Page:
Hidden History: Legislating the dogs of Dogtown

Founded in 1869, Osage City built its foundation on the industry of mining veins of coal that ran under the earth. As the town grew, small communities of people of many nationalities sprang off of the main townsite, such as Craig on the southwest side and Dogtown on the northeast. The name Dogtown has been thought by some to be a derogatory reference to citizens who inhabited that area of town, but instead it referred to the large population of dogs that originated in that neighborhood.

Early in Osage City’s history, Dogtown earned its moniker due to a man named John “Jack” Kidd, who had many dogs. When Jack heard of the gold being found in the Black Hills of South Dakota in 1874, he left coal mining for the potential of more profitable mining. When he left, though, his dogs stayed behind.

As the town increased in size, Jack’s dogs, joined by more brought in by other citizens, also grew in numbers. After many years of a rapidly growing dog population, in 1889 the city hired a “dog policeman” by the name of George Russ. George was a well-liked man of color, who had worked in the local mines.

When George assumed his position, there were an estimated 1,000 dogs within the city limits of Osage City. Dog owners were expected to pay a tax of $1.50 for male dogs or $3 per females. George was given the authority to shoot any dog without taxes paid, no excuses.

By July of his first year, George had killed approximately 120 dogs, and only $62 had been paid from city pet owners. By the middle of his second year, George had dispatched 140 dogs, and only collected $66 in tax. George’s progress on curbing the growing population of rogue dogs was halted, however, when he was found to be violation of prohibition laws against selling “fire water,” which led to his prompt resignation.

Without George’s attention to the unattended dogs, the population grew once again, though another dog control officer was not hired. Instead local citizens banded together, forming vigilante hunting parties of their own to thin the dog population – much to the city’s dismay. One desperate individual started threatening to poison dogs, causing an uproar among dog owners.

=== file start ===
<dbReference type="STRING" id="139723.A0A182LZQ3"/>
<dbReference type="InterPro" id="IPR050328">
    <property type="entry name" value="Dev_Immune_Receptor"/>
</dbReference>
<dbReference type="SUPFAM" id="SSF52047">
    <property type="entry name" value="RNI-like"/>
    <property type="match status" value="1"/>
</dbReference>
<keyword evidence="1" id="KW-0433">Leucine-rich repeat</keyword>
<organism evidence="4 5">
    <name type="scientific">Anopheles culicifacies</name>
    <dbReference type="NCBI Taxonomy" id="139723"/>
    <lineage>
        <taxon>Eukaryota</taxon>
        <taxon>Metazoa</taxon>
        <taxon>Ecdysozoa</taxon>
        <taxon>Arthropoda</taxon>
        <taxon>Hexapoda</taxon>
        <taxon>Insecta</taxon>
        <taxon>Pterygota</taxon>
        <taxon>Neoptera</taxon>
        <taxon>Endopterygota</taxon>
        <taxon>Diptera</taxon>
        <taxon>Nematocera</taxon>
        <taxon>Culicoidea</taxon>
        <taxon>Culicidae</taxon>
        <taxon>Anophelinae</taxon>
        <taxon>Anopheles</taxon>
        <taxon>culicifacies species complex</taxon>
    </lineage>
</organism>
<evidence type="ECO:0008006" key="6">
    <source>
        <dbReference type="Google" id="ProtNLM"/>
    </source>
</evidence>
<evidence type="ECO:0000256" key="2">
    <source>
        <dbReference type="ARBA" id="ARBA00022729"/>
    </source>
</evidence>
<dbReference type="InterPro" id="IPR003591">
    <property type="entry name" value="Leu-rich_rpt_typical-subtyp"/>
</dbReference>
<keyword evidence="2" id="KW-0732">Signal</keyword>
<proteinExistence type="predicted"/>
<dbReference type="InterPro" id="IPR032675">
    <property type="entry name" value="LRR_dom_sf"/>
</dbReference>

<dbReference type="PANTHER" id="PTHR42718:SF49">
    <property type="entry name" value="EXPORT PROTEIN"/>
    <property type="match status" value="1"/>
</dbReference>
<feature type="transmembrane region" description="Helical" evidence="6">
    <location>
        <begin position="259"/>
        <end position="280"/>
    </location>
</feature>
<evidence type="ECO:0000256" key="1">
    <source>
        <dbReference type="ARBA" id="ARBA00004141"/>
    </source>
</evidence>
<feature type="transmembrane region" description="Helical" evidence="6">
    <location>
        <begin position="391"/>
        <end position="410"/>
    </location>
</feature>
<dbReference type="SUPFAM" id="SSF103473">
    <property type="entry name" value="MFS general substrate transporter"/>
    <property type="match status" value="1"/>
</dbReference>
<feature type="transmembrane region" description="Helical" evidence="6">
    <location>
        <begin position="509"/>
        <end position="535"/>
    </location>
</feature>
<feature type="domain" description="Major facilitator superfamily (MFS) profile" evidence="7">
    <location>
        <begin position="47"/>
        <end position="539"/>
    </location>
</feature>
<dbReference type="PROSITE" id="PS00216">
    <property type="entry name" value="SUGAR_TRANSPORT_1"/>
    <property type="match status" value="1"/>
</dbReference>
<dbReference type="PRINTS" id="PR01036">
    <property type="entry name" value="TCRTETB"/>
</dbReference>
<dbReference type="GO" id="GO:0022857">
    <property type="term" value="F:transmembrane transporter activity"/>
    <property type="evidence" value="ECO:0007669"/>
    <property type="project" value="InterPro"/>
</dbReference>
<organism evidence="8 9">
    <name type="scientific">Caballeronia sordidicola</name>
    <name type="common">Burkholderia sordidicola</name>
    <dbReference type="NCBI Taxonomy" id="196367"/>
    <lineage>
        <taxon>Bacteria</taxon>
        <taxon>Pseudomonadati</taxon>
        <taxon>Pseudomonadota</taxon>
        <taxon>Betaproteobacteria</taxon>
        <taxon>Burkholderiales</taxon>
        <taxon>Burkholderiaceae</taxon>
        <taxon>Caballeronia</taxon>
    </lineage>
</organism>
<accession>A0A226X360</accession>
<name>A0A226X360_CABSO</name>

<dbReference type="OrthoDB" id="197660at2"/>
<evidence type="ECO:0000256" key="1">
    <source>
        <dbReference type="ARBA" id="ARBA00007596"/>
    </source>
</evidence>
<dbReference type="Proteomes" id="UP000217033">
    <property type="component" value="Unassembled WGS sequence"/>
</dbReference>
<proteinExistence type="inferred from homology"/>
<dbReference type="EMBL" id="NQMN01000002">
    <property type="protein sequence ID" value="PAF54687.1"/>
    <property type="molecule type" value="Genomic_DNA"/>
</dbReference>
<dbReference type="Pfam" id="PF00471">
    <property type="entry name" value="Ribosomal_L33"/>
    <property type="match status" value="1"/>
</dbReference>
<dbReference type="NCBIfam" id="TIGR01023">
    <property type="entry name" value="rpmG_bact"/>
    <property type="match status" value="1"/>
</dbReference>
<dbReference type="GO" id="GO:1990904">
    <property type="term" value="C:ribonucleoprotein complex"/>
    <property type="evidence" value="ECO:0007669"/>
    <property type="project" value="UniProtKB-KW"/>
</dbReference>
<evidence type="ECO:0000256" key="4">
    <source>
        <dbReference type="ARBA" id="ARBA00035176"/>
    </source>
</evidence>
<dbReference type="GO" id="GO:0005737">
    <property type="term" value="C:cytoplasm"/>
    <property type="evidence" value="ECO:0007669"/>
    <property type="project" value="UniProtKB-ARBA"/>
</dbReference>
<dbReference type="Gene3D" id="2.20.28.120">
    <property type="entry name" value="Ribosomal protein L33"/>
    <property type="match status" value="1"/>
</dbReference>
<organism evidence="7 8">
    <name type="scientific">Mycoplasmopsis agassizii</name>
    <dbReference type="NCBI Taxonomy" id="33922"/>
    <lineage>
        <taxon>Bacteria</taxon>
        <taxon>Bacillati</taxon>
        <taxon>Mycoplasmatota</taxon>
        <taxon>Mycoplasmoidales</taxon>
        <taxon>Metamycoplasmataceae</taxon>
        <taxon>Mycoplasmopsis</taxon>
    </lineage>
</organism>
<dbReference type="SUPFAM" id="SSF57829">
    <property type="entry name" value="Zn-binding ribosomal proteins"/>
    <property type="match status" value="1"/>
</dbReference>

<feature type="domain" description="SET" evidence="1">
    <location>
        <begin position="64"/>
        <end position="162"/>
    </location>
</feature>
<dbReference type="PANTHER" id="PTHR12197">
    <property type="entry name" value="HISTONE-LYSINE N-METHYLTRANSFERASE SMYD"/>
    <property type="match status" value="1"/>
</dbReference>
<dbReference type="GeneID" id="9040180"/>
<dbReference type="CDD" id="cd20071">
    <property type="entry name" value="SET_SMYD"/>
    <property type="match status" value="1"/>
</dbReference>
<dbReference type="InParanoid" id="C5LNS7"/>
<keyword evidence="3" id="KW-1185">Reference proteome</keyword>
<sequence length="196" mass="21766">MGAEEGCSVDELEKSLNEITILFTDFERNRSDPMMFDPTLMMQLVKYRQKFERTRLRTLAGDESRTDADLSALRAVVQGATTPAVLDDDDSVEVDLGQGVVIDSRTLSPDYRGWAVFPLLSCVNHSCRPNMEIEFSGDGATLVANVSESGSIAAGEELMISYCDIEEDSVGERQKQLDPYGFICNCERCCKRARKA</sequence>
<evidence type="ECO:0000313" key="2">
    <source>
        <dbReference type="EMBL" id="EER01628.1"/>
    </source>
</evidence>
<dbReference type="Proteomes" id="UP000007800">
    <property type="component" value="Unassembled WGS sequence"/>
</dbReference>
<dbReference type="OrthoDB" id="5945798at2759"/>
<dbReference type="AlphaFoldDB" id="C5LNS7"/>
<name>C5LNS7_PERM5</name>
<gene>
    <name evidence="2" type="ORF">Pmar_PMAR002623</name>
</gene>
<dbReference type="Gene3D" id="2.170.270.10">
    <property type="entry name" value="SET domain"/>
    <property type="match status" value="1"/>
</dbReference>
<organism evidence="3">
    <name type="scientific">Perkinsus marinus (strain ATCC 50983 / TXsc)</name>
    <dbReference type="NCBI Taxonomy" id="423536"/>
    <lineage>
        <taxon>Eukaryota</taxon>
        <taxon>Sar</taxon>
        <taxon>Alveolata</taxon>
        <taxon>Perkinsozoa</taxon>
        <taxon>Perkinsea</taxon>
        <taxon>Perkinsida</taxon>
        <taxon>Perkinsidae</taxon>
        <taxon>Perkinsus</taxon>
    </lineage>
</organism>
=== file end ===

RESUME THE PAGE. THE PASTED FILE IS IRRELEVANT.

At this time in 1893, Dogtown had its own government headed by Samuel Martin, who complained there were two dogs to every cow in that area, and made it his goal to exterminate them. Two years later, still fighting the dog population, Osage City Mayor H. B. Miller ordered that owners keep their dogs closely confined or muzzled.

It wasn’t until 1913 that Kansas Senator J.H. Stavely, of Lyndon, created a bill, nicknamed the “Stavely Dog Bill”, that standardized the tax on dogs at $1 per male and $2 for females. The proceeds from the taxes gained were originally intended to provide relief for sheep and other domestic animals killed by wandering dogs.

Senator Stavely’s original plan was derailed by his unexpected absence in the legislature, which allowed others to change the bill to shift the dog tax funds to instead benefit local school systems. Stavely and local farmers were dismayed by the change and sought to repeal the law and change it to its original intent. Stavely’s bill, even though disputed, was pivotal in standardizing the dog tax not only in Osage County, but the entire state of Kansas.


wendibevitt2016bWendi Bevitt is owner of Buried Past Consulting LLC. She lived in Osage County for 20 years and her research interests include Osage County Civil War veterans and Osage County history.


 
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